My page contains three elements:
at the top that covers the whole width of the screen with
width = screen.width;
to the left of the screen.
to the right of and with the same hight as the
All heights, widths, and margins are set with respect to
var w = screen.width/100;
var h = screen.height/100;
so that my page essentially looks the same in any display resolution. And they are set so that the width of
, and the margin between them all add up to
document.getElementsByTagName('main').style.width = 85.5*w + "px";
document.getElementsByTagName('aside').style.width = 14*w + "px";
document.getElementsByTagName('aside').style.marginRight = 0.5*w + "px";
(85.5 + 14 + 0.5 = 100)
The browser seems to think "What would happen if I display the scrollbars even though they are not needed?"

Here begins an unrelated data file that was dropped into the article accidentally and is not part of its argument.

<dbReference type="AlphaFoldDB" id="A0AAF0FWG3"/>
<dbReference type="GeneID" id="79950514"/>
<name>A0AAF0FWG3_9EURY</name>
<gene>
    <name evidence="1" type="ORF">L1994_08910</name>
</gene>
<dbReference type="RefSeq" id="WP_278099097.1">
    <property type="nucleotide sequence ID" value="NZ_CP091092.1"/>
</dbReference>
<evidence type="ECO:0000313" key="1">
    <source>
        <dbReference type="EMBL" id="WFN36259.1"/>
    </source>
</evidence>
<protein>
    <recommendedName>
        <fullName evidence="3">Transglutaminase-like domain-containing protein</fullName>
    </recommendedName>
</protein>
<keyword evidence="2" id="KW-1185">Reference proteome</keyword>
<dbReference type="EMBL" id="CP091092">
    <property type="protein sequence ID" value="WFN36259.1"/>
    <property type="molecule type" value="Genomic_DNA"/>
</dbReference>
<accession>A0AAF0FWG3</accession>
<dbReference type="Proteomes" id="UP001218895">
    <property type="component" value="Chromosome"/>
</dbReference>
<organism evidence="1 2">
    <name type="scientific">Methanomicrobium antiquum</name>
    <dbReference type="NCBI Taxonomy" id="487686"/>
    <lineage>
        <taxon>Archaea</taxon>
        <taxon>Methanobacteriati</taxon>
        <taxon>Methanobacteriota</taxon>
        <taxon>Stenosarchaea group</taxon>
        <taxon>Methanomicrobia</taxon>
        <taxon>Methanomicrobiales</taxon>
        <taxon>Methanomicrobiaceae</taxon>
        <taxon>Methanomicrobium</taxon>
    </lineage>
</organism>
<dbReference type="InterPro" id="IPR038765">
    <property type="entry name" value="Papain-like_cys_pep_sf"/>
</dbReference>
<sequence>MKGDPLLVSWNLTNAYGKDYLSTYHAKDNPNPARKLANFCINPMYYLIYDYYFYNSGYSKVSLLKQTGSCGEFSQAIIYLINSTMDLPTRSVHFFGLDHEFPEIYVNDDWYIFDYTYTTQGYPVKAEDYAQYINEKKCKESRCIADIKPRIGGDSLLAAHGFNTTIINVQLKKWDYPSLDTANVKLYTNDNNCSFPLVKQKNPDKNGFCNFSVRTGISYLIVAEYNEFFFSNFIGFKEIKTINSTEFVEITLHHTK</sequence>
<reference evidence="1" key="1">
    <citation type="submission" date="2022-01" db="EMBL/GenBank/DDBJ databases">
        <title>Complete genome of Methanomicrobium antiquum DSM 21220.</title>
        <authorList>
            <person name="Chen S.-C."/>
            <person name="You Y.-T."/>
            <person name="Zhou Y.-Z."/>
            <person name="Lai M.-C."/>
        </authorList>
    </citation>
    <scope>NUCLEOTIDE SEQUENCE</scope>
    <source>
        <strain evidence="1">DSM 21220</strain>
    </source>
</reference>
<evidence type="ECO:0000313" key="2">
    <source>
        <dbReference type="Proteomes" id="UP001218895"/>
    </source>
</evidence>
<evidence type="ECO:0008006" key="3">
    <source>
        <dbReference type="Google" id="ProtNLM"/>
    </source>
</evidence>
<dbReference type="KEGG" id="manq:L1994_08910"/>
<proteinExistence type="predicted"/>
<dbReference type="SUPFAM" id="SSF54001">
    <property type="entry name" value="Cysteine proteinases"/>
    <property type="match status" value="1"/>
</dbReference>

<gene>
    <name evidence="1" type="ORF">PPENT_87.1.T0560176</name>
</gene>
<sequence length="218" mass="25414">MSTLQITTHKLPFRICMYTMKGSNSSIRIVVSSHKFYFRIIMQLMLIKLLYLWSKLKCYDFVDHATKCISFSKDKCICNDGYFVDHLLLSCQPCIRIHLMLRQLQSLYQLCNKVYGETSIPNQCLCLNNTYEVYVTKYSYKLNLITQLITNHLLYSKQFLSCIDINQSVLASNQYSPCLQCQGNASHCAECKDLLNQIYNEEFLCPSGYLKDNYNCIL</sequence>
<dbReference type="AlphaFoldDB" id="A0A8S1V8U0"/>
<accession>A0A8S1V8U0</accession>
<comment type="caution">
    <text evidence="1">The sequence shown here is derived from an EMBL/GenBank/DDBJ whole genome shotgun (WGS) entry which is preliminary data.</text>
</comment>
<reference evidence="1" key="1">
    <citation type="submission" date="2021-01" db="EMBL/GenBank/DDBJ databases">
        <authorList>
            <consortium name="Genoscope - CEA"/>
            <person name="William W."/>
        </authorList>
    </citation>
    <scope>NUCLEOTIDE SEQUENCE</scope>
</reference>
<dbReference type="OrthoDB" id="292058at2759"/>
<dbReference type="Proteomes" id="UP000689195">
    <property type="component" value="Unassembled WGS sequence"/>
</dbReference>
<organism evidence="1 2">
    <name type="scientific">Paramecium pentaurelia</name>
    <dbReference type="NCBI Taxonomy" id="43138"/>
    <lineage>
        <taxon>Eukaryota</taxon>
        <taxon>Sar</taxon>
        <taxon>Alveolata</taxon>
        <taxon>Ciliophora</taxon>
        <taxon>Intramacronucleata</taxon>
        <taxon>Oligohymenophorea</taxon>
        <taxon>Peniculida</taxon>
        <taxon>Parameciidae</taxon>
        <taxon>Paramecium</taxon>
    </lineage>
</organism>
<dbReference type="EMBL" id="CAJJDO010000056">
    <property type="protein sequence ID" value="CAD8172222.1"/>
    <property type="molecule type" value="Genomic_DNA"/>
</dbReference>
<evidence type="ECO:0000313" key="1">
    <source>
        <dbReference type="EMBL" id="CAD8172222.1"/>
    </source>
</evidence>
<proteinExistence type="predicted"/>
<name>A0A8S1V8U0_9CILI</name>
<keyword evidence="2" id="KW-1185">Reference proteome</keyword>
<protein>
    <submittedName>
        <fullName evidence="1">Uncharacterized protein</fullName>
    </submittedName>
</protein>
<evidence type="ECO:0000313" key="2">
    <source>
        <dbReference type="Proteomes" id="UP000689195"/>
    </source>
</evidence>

, and then notices that the scrollbars have a width > 0, which means that
are taking more space than available (since they are set to take up 100% of the screen width, and now there is a scrollbar competing for the space). The browser therefore decides to reposition my
and ruin my design.
And now since
the elements no longer fit inside the screen and the scrollbars are actually needed and therefore stay, even though they are the cause of their own existence (as far as I understand).
However, if I zoom out (so that the elements take less space) and zoom back in, this gets fixed in Google Chrome. It doesn't in Firefox, though. And even if it did, this behavior is unacceptable.
The simple workaround to this problem is to have
, but that is not an option for me.
This behavior appears very weird to me and I do not understand what is causing it.